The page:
Yes, that big craggy thing is a biscuit. The butter I brushed it with was a little browned, and the top got a bit crispy! I never cut mine with a shaped cutter either, actually. I pat the dough out right on the baking sheet, cut it with a pastry cutter, and then pull the pieces a little bit apart. I think maybe I don't get the layers of flake that a skilled hand can get with a round cutter, but the biscuits are still mighty tasty.
My hanger steak cost $4.99/pound and came in around 1.3 pounds. To me, that's cheap for a piece of meat that isn't full of bones; I can tell you that it certainly looks cheap next to just about everything else in my butcher's case.
Hi, sarahdlr--I did not cover the pan, and everything does happen in the oven. I don't know why he specifies a saucepan instead of a regular roasting pan or baking dish, but it worked out fine for me!
I don't know enough about canning, but there must be some way you could put this up. The amount of oil is very small, and you could make sure to use the scantest possible amount--however, as I said, I am no expert and so can't guarantee that you wouldn't end up with traces of rancid oil in your lovely marmalade.
jlbrach, I froze mine after baking and cooling but have not yet defrosted them to see how that worked out.
I think cheese would be a GREAT addition. I will try that next time...
KimmieD, the inspiration was a recipe for vegetarian empanadas, but these didn't really taste like empanadas to me. The dough was not rich enough for that. But now I have to look up fatayer!
I used shelled pumpkin seeds. They are dark green and slightly larger than the pepitas (also shelled) I used to buy in New York, but I think either kind would work.
Wcchopper, it's funny you say that b/c my husband's comment was "this tricks you into thinking there's bacon in it." And I thought the potatoes here got the great texture they get when you cook them in bacon or duck fat.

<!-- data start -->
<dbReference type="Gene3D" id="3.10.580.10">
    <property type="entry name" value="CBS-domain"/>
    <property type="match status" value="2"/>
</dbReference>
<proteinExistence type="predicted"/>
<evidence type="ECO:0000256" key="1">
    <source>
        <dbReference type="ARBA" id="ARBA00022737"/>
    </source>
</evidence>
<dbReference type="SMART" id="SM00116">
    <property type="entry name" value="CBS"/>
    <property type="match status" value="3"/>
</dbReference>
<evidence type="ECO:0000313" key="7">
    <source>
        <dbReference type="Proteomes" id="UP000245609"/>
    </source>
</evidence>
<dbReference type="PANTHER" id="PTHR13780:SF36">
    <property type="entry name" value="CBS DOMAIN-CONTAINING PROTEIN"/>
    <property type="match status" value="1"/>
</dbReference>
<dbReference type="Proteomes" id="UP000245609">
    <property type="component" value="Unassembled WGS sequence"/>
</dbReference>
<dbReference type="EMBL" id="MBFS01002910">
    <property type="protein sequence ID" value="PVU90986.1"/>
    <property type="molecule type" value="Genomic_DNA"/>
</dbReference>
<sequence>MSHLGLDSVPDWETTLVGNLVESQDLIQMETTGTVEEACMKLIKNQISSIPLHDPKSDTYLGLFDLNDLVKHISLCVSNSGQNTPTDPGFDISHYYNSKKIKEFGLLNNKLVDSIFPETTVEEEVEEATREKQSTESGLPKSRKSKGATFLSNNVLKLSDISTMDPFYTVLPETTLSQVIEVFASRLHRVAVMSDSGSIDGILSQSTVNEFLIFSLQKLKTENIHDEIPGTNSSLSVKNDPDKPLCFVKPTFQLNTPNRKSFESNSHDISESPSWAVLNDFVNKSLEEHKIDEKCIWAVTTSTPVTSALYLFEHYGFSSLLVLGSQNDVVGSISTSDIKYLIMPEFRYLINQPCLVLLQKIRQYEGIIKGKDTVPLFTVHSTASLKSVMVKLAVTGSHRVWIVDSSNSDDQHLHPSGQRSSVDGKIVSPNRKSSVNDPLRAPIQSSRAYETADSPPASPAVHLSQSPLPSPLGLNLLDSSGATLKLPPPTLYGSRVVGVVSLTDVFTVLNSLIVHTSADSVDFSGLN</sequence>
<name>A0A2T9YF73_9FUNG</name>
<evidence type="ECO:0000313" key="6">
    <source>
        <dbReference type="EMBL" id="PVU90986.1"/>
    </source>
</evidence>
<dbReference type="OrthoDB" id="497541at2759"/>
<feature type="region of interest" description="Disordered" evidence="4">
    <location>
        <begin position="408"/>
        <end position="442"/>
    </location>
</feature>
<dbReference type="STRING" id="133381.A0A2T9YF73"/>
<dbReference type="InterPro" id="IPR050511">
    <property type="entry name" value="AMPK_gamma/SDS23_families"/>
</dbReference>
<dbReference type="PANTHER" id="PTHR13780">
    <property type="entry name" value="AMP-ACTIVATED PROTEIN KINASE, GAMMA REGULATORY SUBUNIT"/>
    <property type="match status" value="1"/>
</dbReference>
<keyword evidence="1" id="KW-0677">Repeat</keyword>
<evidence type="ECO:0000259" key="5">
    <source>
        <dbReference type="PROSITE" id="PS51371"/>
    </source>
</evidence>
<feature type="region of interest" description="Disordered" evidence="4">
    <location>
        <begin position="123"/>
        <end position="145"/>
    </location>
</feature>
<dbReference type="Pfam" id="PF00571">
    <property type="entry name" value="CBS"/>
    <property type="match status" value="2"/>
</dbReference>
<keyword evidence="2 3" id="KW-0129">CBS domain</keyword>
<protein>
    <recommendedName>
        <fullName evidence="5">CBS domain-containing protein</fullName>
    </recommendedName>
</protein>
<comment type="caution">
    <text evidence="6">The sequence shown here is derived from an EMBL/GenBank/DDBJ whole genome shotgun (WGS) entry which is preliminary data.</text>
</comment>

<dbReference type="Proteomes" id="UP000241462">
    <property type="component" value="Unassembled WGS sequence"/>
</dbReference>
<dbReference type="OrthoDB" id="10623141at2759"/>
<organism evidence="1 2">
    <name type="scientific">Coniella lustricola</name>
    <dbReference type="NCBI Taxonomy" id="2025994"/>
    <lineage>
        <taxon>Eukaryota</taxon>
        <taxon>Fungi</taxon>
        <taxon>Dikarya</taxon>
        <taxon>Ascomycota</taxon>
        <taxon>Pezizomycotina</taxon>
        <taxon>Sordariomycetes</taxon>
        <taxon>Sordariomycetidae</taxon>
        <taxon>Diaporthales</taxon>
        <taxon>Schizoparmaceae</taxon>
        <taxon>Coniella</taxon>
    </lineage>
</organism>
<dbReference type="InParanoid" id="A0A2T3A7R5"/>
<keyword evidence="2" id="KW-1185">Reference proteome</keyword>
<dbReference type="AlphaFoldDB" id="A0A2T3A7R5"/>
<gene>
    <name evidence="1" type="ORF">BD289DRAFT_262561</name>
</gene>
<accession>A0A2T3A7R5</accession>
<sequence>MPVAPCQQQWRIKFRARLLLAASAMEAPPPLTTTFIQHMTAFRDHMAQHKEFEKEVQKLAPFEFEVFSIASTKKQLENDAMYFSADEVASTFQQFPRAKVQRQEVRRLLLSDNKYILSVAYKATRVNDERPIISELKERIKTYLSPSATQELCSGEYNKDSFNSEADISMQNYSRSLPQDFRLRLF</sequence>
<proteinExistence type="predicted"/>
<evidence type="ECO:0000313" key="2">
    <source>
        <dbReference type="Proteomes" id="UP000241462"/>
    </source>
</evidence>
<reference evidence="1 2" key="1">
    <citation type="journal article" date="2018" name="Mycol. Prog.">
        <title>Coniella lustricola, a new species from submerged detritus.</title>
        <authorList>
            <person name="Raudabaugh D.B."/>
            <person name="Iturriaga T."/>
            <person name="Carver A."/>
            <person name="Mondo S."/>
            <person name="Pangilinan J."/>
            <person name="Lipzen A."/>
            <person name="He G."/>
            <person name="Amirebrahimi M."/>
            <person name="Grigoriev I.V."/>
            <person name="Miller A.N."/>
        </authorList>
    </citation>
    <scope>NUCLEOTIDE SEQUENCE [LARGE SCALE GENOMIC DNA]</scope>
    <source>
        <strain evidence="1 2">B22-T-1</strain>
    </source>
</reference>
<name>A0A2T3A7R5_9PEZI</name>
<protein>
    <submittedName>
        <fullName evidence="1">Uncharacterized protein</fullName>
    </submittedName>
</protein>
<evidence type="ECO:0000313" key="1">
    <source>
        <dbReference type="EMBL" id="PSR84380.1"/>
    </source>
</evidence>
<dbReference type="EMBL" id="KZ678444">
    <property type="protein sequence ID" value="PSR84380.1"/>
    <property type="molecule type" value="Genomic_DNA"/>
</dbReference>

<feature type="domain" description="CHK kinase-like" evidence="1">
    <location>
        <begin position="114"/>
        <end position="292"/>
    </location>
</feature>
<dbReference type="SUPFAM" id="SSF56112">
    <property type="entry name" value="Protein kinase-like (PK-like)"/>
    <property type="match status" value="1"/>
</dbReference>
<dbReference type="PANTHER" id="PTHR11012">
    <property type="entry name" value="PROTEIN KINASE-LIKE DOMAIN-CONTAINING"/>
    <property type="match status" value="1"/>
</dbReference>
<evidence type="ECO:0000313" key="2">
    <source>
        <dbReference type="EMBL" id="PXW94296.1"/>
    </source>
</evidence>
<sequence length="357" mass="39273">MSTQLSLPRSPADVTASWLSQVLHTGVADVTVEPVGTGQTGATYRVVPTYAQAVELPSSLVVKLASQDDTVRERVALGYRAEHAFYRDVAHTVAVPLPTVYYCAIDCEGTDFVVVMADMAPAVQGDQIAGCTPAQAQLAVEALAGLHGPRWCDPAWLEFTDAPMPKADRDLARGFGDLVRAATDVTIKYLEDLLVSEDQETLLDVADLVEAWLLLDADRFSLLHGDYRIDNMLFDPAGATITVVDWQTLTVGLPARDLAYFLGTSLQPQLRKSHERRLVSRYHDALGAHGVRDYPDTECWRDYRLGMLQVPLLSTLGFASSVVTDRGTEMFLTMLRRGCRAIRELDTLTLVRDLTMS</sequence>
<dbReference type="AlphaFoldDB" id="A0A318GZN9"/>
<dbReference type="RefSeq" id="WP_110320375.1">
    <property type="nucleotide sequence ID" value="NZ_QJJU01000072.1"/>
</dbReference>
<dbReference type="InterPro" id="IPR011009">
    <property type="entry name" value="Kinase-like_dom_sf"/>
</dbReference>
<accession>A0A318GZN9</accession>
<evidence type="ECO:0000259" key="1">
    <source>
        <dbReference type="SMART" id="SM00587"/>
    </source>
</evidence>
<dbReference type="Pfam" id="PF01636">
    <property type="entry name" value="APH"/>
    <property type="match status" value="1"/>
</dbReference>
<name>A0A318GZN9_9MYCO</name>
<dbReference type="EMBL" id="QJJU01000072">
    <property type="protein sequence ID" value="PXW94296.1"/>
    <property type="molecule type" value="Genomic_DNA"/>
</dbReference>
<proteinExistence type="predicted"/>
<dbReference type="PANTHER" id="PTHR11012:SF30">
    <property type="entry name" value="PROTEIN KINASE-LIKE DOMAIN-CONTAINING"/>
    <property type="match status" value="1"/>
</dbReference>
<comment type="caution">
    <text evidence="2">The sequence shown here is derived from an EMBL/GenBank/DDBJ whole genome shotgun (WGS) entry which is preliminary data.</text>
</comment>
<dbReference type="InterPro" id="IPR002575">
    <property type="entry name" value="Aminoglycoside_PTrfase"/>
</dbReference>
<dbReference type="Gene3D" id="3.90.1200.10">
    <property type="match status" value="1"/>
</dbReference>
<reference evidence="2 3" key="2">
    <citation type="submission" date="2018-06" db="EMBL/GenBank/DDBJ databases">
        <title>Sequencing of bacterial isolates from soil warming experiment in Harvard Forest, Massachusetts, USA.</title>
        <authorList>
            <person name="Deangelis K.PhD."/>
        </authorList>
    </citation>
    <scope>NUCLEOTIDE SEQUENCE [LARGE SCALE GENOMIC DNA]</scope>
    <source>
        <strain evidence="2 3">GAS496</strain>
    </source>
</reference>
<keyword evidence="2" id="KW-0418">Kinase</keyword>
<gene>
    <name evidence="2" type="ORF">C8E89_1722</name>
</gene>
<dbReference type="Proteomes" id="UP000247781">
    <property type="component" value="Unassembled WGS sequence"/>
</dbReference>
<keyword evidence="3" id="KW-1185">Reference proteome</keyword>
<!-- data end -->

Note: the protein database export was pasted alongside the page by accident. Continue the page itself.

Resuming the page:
Two pounds blueberries is correct.
It's a matter of personal taste, of course, but I have tried substituting mild swiss for gruyere in similar recipes to save money and have never been satisfied. Maybe I just haven't found a mild swiss I like enough, but that's my two cents.
Trabil22, I paid almost $9 for my gruyere at a Publix supermarket in Florida. I go back and forth on using gruyere in this kind of recipe--I love it, too, but it's so expensive that I sometimes decide I should just enjoy it in small quantities on its own and sub sharp cheddar for cooking. It depends on how flush I feel.
Thanks again for these tips. I made 4 pints of olallieberry jam, and everything looks to have set up and sealed up properly. My spaghetti pot is the perfect size to hold 4 of the short, squat kind of pint jar. I can forsee needing a pot that will hold more jars at once! But not quite yet.
Sorry to have been unclear--the total amount of bread used in the recipe should be 8 ounces. The book was assuming that a loaf of French or Italian bread from the supermarket weighs a pound. Thanks for pointing out the ambiguity!
Thanks for all the answers. I'm good to go now--wish me luck!
The chicken I buy is never as inexpensive as $1.29 a pound, and, as I said, tofu is very convenient since it keeps for so long. I guess the main reason I keep trying new tofu recipes (at a rate of about once every two months, by the way--I am not exactly imposing a reign of tofu terror on my sweet husband) is that eventually I was sure to find one we all truly enjoyed. And in this one, I did!
Thanks for all the tips on crisping it up. I will keep at it (but not too often).
aureiden, Madhur Jaffrey often calls for cilantro to be cooked in her recipes, and she has not steered me wrong so far. The flavor is different from a fresh garnish but also very nice.
When I lived in New York, I loved to eat at EAT, where they always slice bagels into thirds. Although I was curious, I never got to try one because I always ordered something different, and then I read that Ina Garten slices bagels into thirds b/c Eli Zabar, who runs EAT, taught her to. We don't often have bagels at home, so I thought I would try the thirds this time. I enjoyed the way it looked, but more importantly, I appreciated the lower bagel-to-egg ratio the thirds afforded. That, however, is an entirely personal preference...
...as is, lemons, the way you eat this dish. The authors of the cookbook say to eat it with a spoon, but I found that method unbearably rich. If your house is a just-folks kind of place (mine certainly is), you could eat the eggs on a bagel as pictured simply by picking up the pieces and biting right in. I ate the bottom two slices, the ones topped with egg and salmon, first, one at a time, and then I used the top slice to mop up the plate. You could try to eat it like a big fat sandwich, but I prefer to eat each slice individually. If you want to keep your hands clean, I suppose you could eat the bagels and eggs with a knife and fork, but that sounds a bit fussy to me. You could also tear the bagel into pieces instead of or in addition to slicing it and then use your fork to push some eggs onto each bite. You could spoon a bite of egg straight into your mouth and then chase it with a bite of bagel. It's really up to you.
Dea89, that sounds so good! I have had great luck with whole wheat flour in cookies but have not really tried it in cake. I'm also intrigued by what olive oil might bring to these and look forward to trying it out. Thanks!